Rivan and Amazon’s adorable electric van — the EDV — is hitting the streets, and the first 1,000 of the planned 100,000 planned for production are already in the hands of the e-commerce giant’s drivers. We had a chance to get up close and personal with the EDV at Rivian’s Venice, California showroom and were impressed with its design and new features. Here are 10 things we think make EDV cool and will hopefully make for a better experience for Amazon road warriors.

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The cute appearance of EDV is no accident. Rivian designers wanted it to look friendly, as it will often be seen in American neighborhoods. Instead of wearing the Rivian logo, Amazon’s is emblazoned on a mirror-black bezel.

The EDV is offered in two lengths, one designed to carry packages up to 500 cubic feet and the other for up to 700 cubic feet of cargo. The one shown here is the larger EDV700, but the EDV500 is essentially the same van with one less modular body panel. The entire van is designed to be easily repaired in the event of damage. For example, if the van is hit from behind, the rubberized plastic bumper can easily be replaced with an undamaged one at the depot.


High visibility rear lights

Speaking of rear end damage, the EDV’s bright and unmistakable red taillight stretches up and across the van. Not only does this make the van more visible, but it also looks sleek and futuristic.

The bright blue color that Amazon uses on its website is also incorporated into the EDV design. It’s everywhere, from the Prime logo on the side of the van to the interior trim and its large pattern covering the rear door area. Just inside the back and front right doors of the van are thick handles painted the same color. The stripes on the seats and detailing on the key fob are also in keeping with the theme.

As with Rivian R1T and R1S EDV models feature a large infotainment touchscreen and digital display. Amazon’s routing software is loaded instead of Rivian’s usual navigation software, but the rest is pretty much the same as what you’ll find on the brand’s luxury electric vehicles. The forward view can only be described as panoramic, and from this vantage point the driver can see straight ahead of the EDV. The 360-degree camera system also helps improve visibility when maneuvering on city streets.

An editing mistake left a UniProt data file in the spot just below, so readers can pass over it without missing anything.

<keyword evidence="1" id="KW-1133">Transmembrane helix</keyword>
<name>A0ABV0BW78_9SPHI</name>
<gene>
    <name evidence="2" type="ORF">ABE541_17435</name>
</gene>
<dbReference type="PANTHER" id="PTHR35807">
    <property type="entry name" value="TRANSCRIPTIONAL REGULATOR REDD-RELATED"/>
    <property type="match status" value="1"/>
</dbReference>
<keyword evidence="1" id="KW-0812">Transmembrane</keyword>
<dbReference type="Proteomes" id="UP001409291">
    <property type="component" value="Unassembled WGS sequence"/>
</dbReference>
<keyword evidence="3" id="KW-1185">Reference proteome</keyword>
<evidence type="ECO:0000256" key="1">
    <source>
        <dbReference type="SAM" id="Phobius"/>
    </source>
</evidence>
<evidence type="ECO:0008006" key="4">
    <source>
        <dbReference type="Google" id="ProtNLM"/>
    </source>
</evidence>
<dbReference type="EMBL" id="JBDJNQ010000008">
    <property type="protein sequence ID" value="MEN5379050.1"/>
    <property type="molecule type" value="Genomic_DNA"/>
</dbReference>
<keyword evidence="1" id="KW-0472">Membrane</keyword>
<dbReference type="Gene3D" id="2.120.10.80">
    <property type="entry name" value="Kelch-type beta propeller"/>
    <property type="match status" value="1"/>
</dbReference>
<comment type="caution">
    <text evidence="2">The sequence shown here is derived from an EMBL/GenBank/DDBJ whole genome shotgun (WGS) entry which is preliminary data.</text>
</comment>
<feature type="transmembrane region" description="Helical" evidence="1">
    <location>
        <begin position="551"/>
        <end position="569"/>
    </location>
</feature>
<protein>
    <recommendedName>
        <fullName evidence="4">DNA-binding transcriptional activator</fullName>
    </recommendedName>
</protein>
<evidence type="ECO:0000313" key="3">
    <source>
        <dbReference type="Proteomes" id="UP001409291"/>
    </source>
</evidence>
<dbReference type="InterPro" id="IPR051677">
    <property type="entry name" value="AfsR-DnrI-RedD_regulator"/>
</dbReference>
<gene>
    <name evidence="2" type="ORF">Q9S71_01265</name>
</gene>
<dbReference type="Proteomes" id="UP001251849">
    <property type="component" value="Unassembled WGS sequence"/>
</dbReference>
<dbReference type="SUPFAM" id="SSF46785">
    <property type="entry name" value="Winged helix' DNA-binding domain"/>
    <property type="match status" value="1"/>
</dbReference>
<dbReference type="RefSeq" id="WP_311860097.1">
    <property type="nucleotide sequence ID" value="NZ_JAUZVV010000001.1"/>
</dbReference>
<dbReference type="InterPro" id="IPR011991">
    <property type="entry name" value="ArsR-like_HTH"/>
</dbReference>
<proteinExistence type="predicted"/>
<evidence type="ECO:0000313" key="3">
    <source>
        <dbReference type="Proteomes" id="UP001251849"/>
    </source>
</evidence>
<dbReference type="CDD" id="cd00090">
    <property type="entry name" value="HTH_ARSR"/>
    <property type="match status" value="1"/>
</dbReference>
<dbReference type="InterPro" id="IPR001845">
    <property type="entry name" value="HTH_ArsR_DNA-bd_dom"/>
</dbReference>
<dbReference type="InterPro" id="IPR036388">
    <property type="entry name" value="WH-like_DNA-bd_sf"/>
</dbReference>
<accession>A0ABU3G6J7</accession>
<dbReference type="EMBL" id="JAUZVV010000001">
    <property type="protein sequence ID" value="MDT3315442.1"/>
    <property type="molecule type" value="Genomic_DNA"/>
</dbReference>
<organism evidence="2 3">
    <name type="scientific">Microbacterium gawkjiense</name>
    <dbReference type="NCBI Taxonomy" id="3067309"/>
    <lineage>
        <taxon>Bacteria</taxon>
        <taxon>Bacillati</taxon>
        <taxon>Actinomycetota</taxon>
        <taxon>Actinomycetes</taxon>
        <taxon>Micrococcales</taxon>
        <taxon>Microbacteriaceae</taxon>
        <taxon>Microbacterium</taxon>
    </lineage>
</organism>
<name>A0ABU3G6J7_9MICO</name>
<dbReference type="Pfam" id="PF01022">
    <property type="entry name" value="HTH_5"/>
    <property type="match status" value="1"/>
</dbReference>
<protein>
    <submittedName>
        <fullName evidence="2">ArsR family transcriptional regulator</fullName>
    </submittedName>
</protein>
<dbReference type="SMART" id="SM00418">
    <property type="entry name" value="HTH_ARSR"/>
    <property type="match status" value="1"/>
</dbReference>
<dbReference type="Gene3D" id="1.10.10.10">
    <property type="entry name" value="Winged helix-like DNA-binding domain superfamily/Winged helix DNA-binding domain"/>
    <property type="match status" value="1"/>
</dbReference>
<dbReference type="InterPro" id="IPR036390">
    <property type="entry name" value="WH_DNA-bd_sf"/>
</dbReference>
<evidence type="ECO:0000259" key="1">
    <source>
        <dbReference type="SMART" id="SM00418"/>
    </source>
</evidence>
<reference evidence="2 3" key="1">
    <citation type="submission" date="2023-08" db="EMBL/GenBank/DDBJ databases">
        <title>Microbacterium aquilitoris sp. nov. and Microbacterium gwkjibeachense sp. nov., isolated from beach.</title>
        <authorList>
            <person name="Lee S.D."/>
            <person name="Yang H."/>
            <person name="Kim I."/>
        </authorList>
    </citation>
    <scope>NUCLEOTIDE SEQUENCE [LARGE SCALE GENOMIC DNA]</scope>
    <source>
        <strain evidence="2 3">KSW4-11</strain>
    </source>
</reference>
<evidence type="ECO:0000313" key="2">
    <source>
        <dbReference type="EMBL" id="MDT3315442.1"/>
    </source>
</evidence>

The EDV has many features that make the delivery driver’s job easier, including a bulkhead door that automatically closes when the driver locks the van door. The seat is also very comfortable and can be adjusted to a wider range of positions than Ram ProMaster van which is now commonly used by Amazon drivers. The driver’s seat is heated and ventilated, as well as a heated steering wheel, all in the name of driver comfort. Rivian also designed the cargo bay to perfectly hold the specialized containers that Amazon uses to store its packages.

Closing the door is easy when the key fob is attached to the pocket. The EDV key has a built-in clip and has buttons on the top, making it easy to activate the remote locking function without having to pull the keys out of your pocket.

Trainees or delivery assistants can ride on this folding passenger seat. It’s surprisingly comfortable, and its placement makes it easy to pop out to carry a package to the customer’s front door. It even has a blue Prime seat belt, just like the one on the driver’s side. There’s also plenty of passenger legroom, and a cup holder is built into the molding at the base of the seat. When it’s not in use, which most of the time it won’t be, the bottom of the seat folds up and tucks neatly away to the side.

All EDV models come with a built-in first aid kit under the folding passenger seat. Its location near the door makes it easy to reach and grab essentials should the driver need a bandage or gauze.


Driver monitoring, but not what you think

Watching Big Brother while you’re just trying to do your job sounds like a nightmare, but Rivian assures us that this A-pillar-mounted camera system only monitors driver drowsiness or distraction as a safety feature. If it notices that the driver is one of these things, it will alert the suggestion to pay attention or stop for a break. Other driver assistance features on the EDV include lane keep assist, blind spot monitoring, automatic high beam and adaptive cruise control.

We’ve already spotted a couple of EDV700s on the road, like this one that senior news editor Joey Caparella found while delivering packages in his New York area. Rivian says the vans can travel up to 150 miles before needing a recharge, and Amazon’s warehouses are equipped with Level 2 charging stations so each can be charged overnight for next-day emissions-free delivery. The EDV has been designed to last 10 years or 330,000 miles before needing replacement, so if they end up on your route, you can expect to see them for a long time to come.

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